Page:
Frau Fiber vs. Circular Tube Sock Knitting Machine
Frau Fiber vs. Circular Tube Sock Knitting Machine, is a four-and-half-hour durational video, shot on location on the factory floor of Wigwam Mills, where high performance socks have been produced for over 100 years. Frau Fiber sits on a folding chair in front of a circular tube sock knitting machine, knitting a tub sock while the machine does the same action. The video documents the sounds, technicians, and activities of the factory floor. The video concludes with Frau Fiber completing her sock, and adding it to the bin of ninety-nine socks the machine completed.
This video is the first in a series inspired by the folklore of John Henry, the ultimate working-class hero. Henry was immortalized in verse and myth in the 1800s after fighting and losing a valiant battle against the steam-operated drill machine that took his life and ultimately replaced the jobs of tireless railroad workers. These videos document Frau Fiber’s ongoing battle with contemporary apparel manufacturing as she attempts to spin yarn and knit a tube sock and a sweater sleeve as fast as the machine.
Frau Fiber (Apolda Germany, B. 1966) is a textile super hero crafting spirited durational performances, using pedagogical, material and playful approaches to teach communities about the human cost of mass production and consumption. Many of these events take place at Frau Fiber’s store-front headquarters in downtown Long Beach, CA, the Institute 4 Labor Generosity Workers & Uniforms (ILGWU). Her legacy project is the Sewing Rebellion, a national campaign to “STOP SHOPPING AND START SEWING!” The Rebellion empowers through skill-sharing, facilitates community building, and advocates for social change. The Rebellion connects participants to the history of “thrift and reuse circles” and “quilting bees”, organizing people to come together to share resources, talk politics, and promote change in the fashion and textile industry. Sewing Rebellions have been hosted in Chicago, New York City, New Orleans, Denver, Sheboygan WI, Ames Iowa, San Francisco, Los Angeles, Long Beach CA, Asheville NC, Portland ME, Portland OR, London UK, and Weimar Germany.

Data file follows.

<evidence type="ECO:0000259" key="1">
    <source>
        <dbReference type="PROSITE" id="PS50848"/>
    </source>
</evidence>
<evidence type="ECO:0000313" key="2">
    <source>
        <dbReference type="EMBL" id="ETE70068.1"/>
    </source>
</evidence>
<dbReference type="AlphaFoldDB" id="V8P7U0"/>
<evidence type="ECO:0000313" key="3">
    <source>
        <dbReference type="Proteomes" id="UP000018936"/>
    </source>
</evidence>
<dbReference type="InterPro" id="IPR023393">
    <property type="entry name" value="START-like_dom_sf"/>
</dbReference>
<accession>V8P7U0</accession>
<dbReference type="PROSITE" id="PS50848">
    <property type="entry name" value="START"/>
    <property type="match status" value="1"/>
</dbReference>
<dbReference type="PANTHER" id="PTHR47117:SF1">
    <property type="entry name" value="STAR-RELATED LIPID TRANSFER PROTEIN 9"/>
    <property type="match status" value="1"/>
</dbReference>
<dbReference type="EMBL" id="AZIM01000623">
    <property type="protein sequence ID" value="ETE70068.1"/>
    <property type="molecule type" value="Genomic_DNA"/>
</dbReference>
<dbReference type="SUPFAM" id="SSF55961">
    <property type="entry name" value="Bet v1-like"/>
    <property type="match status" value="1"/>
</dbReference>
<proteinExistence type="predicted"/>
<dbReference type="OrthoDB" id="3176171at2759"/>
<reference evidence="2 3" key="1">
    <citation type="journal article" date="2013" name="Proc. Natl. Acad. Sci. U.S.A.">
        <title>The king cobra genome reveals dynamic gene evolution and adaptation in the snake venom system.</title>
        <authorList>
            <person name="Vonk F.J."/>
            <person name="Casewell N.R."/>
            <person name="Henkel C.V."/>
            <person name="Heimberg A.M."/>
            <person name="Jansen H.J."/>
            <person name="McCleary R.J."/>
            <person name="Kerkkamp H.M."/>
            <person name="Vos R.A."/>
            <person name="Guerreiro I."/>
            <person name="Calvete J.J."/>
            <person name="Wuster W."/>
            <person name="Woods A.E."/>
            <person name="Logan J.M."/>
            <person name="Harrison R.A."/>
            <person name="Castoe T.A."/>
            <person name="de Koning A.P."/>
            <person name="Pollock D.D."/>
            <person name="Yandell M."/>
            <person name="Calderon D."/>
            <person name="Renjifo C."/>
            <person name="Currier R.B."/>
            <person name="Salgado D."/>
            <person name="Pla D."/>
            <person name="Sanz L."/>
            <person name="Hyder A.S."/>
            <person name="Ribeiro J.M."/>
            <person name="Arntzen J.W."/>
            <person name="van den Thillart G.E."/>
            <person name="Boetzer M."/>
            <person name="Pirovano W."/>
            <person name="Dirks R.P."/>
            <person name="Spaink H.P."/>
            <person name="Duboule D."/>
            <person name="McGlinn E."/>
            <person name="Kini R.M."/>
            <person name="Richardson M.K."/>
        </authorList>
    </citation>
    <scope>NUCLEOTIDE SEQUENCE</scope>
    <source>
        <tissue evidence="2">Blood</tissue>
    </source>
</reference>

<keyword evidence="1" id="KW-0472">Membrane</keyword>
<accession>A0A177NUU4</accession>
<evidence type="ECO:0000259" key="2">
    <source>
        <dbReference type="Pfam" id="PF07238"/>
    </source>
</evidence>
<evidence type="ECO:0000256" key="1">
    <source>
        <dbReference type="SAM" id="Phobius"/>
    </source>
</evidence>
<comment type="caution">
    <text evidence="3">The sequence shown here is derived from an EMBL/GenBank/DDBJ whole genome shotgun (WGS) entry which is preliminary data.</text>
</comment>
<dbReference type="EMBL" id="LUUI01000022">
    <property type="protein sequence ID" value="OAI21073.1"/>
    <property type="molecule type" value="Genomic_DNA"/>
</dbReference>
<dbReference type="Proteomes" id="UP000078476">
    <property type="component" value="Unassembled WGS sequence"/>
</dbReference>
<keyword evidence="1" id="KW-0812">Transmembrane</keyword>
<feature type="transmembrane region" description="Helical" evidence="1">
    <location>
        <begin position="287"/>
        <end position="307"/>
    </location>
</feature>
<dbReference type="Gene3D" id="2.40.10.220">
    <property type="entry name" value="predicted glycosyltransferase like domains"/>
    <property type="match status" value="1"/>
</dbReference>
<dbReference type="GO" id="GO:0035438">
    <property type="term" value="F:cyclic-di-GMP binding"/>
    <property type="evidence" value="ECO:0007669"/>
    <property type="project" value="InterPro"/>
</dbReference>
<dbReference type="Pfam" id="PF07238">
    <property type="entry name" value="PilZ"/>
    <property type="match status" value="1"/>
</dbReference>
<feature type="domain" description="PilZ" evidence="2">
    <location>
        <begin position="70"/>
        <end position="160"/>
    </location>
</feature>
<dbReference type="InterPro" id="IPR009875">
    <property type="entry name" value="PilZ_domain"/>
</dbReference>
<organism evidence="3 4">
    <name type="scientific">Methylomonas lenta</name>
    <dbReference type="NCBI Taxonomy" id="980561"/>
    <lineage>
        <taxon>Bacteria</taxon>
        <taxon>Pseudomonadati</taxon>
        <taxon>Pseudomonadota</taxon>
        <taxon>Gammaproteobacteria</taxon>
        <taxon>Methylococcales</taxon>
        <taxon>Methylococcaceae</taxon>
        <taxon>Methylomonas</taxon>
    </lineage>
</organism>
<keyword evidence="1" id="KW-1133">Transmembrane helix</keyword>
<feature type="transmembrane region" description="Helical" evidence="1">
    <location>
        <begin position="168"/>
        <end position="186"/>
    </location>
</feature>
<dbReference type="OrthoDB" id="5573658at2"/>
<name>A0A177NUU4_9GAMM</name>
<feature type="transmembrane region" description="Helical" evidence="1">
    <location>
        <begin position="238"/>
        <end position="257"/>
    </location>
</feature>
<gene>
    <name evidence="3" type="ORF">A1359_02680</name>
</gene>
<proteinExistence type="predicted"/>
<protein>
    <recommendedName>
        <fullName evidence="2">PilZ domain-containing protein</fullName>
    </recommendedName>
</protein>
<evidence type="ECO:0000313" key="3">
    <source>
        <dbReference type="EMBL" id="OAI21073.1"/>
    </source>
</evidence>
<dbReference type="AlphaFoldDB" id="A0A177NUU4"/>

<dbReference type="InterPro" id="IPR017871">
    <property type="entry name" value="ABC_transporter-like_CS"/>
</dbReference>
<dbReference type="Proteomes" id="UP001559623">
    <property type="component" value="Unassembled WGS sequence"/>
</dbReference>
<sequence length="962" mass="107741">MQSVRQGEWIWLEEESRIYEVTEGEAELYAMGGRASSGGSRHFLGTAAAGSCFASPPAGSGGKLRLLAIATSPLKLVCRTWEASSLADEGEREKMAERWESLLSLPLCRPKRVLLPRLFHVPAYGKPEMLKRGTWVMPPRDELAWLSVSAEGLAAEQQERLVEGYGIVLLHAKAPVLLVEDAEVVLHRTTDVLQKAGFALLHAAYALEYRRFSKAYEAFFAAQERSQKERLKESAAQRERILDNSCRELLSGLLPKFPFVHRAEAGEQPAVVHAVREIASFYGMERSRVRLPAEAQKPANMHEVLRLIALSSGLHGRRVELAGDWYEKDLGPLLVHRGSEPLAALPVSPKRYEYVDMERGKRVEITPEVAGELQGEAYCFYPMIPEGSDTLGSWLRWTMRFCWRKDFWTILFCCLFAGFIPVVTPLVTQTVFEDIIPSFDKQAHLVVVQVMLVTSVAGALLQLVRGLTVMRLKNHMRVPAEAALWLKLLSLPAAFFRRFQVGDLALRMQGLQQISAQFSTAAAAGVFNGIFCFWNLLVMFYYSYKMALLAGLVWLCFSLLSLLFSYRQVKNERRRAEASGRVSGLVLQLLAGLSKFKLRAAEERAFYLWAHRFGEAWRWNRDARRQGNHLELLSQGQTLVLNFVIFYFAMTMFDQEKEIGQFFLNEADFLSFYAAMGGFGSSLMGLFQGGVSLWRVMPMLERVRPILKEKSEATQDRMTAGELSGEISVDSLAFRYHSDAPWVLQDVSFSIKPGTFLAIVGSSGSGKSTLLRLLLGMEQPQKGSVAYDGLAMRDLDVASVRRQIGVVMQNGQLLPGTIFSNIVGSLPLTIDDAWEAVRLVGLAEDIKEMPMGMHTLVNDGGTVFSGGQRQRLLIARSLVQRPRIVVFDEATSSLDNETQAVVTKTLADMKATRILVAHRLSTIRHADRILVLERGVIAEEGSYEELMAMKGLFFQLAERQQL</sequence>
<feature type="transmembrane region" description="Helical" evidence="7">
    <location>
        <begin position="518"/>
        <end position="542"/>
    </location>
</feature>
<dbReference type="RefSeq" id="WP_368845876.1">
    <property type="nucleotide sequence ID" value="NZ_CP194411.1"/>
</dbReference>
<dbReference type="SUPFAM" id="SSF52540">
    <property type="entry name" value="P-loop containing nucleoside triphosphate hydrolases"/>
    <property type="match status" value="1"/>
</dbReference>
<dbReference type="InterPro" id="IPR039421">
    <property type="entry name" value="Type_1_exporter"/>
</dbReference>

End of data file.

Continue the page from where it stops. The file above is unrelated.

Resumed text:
Carole Frances Lung (San Francisco, CA, b. 1966) is an artist, soft power activist, and Associate Professor of Fashion Fiber and Materials, at California State University Los Angeles. As the biographer and archivist for her alter ego Frau Fiber, Carole activates a vocabulary of fashion and textile production and consumption, crafting of one of a kind garments, installations, performances, and social sculpture, paying homage to labor, textile and apparel manufacturing histories and contemporary production systems. Her performances have been exhibited at Human Resources LA CA, San Jose Quilt and Textile Museum SJ CA, The Elisabeth Foundation NY NY, LA Municipal Art Gallery LA CA, Wingdall Museum at Chaffee College, Elsewhere Collaborative Greensboro NC, Michener Art Museum Doyelstown PA,Craft in America Study Center LA CA, Jane Addams Hull House Museum Chicago IL, Craft and Folk Art Museum LA CA, Center for Craft Creativity and Design Asheville NC, Museum of Contemporary Craft Portland OR, and the Ghetto Biennale Port Au Prince Haiti. Publications include: KCET Artbound, Surface Design Journal, Art in America, and Art Papers. She has been awarded: United States Artists fellowship, Kohler Arts and Industry Residency, Craft Creativity and Design Center Grant, At the Edge Gallery 400 award and Fred A. Hillbruner Artist Book Fellowship, and Faculty Fellow for the Public Good. Carole curates and programs the Institute for Labor Generosity Workers and Uniforms, Frau Fiber’s headquarters and experimental factory in downtown Long Beach, CA.